The man accused of physically and mentally abusing students at T.M. Landry College Prep School will continue teaching there while the allegations are investigated internally, the school's chairman, Greg Davis, told reporters on Friday.
The New York Times reported on Nov. 30 that the school’s executive director, Michael Landry, had routinely physically and mentally abused students at the school, and that he also falsified transcripts and college applications to elite colleges.
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State Police are known to be investigating at least 11 allegations of abuse, most from parents who came forward after the Times article was published.
Davis said parents of current students were provided with the article and asked if it reflected their experience with the school. A parent conference had also been held, he said.
“I’ve spoken to most of the parents. They all say that what’s in that article does not reflect their experience," said Davis, who said two of his grandchildren attend the school.
Davis refused to answer directly when asked if he had reached out to the parents who are alleging abuse. He said investigators would do that.
Davis said he didn't believe Landry had altered transcripts, but emphasized that making this determination is the purpose of hiring a law firm to look into the allegations.
Paul Pastorek, the former state superintendent of education, will lead the investigation on behalf of Couhig Partners, a New Orleans law firm, Davis said, and a report should be complete by late January.
Abuse at the school dates at least to 2012, when a parent complained to the St. Martin Parish Sheriff’s Office that Landry had slammed her 12-year-old son to the floor for complaining that rat feces had gotten on his fork during lunchtime.
The parent reported that Landry had choked, slapped and whipped the student with a belt a month later because he thought the student was playing a video game in an upstairs classroom, according to the Sheriff's Office report.
Landry pleaded guilty to simple battery in the incidents from 2012 and received one year of probation.
Asked if it is appropriate for Landry to continue working in the school given the previous guilty plea, Davis said Landry and Landry's wife, Tracey Landry, who serves as principal, "have provided a nurturing environment" for students.
"I can attest to that as a grandparent. I can also attest to it as a volunteer. Many other parents who have children attending school here have the same opinion," Davis said. "As far as we are concerned, the Landrys are exactly where we want them to be. We want them to be in this school, in the classroom, teaching our students.”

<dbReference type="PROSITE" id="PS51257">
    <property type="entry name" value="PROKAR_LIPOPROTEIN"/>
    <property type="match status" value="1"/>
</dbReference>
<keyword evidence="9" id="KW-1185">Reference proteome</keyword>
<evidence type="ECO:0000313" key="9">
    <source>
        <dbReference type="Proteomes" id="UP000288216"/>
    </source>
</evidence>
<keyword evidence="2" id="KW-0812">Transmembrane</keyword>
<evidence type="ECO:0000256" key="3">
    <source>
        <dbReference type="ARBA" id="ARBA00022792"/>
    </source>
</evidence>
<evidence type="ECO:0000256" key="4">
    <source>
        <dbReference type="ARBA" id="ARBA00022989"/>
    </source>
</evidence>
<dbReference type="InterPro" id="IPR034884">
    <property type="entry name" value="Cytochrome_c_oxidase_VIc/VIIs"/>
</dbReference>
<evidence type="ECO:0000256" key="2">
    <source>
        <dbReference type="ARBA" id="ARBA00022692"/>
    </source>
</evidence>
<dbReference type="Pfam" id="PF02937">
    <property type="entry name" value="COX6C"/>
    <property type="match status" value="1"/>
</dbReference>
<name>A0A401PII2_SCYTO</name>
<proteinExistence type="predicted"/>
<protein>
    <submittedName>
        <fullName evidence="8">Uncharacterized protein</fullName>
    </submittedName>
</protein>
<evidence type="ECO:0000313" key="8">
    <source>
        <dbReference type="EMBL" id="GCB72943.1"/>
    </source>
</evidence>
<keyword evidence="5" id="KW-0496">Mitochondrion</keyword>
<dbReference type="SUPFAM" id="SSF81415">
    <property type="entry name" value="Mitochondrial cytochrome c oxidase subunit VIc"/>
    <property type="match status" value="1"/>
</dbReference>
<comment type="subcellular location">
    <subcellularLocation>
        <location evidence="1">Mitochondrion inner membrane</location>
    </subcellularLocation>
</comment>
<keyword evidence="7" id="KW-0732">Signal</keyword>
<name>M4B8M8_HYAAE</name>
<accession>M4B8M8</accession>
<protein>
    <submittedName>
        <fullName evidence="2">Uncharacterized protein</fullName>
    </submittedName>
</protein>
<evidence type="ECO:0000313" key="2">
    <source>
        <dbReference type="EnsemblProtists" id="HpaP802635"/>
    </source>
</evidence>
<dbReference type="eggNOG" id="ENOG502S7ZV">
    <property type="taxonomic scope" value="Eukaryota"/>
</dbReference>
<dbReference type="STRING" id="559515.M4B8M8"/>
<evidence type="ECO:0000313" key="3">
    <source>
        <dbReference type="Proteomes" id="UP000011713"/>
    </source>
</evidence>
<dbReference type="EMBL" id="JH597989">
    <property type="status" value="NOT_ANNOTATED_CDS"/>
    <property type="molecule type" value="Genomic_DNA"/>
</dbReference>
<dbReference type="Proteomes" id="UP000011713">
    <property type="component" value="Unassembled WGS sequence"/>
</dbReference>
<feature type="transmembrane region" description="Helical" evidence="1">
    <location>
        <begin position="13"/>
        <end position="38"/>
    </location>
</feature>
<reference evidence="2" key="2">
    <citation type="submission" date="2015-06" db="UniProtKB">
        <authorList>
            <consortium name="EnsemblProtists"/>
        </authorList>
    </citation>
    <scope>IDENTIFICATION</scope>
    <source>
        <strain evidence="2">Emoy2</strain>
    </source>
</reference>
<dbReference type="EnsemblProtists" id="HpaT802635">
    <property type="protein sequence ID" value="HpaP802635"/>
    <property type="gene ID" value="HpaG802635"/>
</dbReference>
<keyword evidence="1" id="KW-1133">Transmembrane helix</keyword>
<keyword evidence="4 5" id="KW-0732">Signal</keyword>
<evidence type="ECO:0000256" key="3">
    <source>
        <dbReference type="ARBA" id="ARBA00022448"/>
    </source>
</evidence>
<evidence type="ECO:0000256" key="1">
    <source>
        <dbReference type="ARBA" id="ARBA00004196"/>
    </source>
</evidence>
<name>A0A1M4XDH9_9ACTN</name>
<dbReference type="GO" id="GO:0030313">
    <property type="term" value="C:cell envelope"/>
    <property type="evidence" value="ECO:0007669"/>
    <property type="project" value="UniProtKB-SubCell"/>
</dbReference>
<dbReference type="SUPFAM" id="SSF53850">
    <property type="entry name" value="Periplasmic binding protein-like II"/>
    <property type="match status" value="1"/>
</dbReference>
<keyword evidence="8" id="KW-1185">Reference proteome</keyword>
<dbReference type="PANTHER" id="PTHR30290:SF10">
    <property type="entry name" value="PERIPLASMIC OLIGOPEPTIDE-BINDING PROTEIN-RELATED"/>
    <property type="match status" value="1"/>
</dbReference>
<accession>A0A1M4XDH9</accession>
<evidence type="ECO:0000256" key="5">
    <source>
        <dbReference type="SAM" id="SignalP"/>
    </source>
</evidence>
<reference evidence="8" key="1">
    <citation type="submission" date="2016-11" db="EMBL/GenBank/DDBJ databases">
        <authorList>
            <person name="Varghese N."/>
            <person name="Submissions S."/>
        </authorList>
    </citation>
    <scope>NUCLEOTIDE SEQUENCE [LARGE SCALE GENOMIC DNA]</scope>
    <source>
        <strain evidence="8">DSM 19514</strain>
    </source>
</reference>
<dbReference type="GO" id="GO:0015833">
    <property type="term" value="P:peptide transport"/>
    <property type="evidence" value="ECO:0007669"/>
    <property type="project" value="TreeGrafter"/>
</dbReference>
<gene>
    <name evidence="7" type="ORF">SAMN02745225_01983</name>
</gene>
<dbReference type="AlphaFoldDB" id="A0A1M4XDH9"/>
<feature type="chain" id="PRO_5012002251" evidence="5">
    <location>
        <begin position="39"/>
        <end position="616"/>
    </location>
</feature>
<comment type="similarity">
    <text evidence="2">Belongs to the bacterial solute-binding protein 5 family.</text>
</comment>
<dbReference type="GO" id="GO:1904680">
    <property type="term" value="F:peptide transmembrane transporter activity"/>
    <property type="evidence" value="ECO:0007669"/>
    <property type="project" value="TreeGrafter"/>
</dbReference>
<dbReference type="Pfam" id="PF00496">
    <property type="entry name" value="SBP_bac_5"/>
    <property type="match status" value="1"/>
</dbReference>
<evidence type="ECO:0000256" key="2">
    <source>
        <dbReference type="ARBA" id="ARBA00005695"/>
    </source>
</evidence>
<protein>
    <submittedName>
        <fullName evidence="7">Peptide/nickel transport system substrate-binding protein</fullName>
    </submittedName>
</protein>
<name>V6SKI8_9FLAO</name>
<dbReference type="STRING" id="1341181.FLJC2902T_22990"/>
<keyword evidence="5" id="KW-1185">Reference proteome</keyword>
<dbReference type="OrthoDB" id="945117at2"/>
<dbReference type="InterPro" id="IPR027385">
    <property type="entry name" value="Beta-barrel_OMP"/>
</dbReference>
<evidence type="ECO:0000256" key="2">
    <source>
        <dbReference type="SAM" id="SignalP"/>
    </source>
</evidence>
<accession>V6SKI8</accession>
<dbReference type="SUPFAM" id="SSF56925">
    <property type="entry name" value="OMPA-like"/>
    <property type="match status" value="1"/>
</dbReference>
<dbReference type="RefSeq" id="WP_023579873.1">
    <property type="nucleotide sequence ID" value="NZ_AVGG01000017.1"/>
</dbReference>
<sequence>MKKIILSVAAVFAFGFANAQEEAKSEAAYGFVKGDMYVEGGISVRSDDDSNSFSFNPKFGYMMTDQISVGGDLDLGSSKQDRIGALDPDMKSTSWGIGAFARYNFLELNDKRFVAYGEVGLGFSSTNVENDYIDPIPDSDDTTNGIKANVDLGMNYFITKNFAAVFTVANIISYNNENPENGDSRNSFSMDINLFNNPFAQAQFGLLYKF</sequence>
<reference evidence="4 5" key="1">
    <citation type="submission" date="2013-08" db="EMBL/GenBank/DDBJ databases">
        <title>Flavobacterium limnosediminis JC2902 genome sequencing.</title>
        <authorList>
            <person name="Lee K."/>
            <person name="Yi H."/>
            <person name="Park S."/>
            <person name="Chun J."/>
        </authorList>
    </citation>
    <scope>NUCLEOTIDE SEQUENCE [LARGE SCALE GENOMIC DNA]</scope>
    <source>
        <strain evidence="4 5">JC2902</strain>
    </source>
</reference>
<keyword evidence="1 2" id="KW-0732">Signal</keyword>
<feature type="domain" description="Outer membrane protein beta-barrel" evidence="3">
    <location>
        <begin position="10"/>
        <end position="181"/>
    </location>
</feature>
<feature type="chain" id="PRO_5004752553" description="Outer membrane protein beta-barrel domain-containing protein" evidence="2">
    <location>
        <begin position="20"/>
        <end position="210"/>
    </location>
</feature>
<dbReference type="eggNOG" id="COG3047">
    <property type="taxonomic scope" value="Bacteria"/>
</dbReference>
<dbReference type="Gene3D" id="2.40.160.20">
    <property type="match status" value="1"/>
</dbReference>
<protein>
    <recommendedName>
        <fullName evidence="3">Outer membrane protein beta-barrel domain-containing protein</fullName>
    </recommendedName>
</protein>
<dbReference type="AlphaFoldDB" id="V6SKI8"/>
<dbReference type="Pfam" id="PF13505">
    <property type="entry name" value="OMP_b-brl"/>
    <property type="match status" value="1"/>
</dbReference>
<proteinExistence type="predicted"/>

A similar case was reported to both the Breaux Bridge Police Department and the Sheriff’s Office in early 2017, but no charges resulted. Mary Mitchell initially reported to the police department that Landry had choked her son, but said in an interview she went to the Sheriff’s Office after city police failed to take any action.
Mitchell said she and multiple witnesses provided statements to the Sheriff’s Office in the summer of 2017 but that they heard nothing further until about one year later, when a Sheriff’s Office employee told her the investigation had been closed for lack of evidence.
“This man has done this to more than one child and has pled guilty for it. It is documented. You have confirmation of it,” Mitchell said in an interview. “You know what kind of monster this was when my son spoke up. Instead of protecting him, you wanted him to be re-victimized.”
The police department and Sheriff’s Office both reopened Mitchell’s case following the Times story.
Police Chief Rollie Cantu said his department initially dropped the case because it determined the alleged abuse occurred outside city limits, at the school’s prior location on Bordelon Road. He said last week that new information had surfaced to contradict that conclusion.
Cantu said the department had received 10 new allegations since the Times story. The Louisiana State Police is now handling the investigations.
A lawyer working with the families of former T.M. Landry students, Ashlee McFarlane, said the number of pending law enforcement cases is higher than that, though she did not know the count as of Friday. McFarlane said she is now representing more than two dozen families. She would not comment on whether a lawsuit is in the works.
"I get calls every day from parents," McFarlane said. "Not all of (the students) suffered direct physical abuse. Some of them observed it, some of them feel like they've suffered emotional abuse."
The Sheriff’s Office has not responded to several queries concerning its reasons for closing and then reopening the Mitchell case, other than to refer all questions to the State Police.
“I never in my wildest dreams imagined this would still be something we would be doing, almost two years later,” Mitchell said.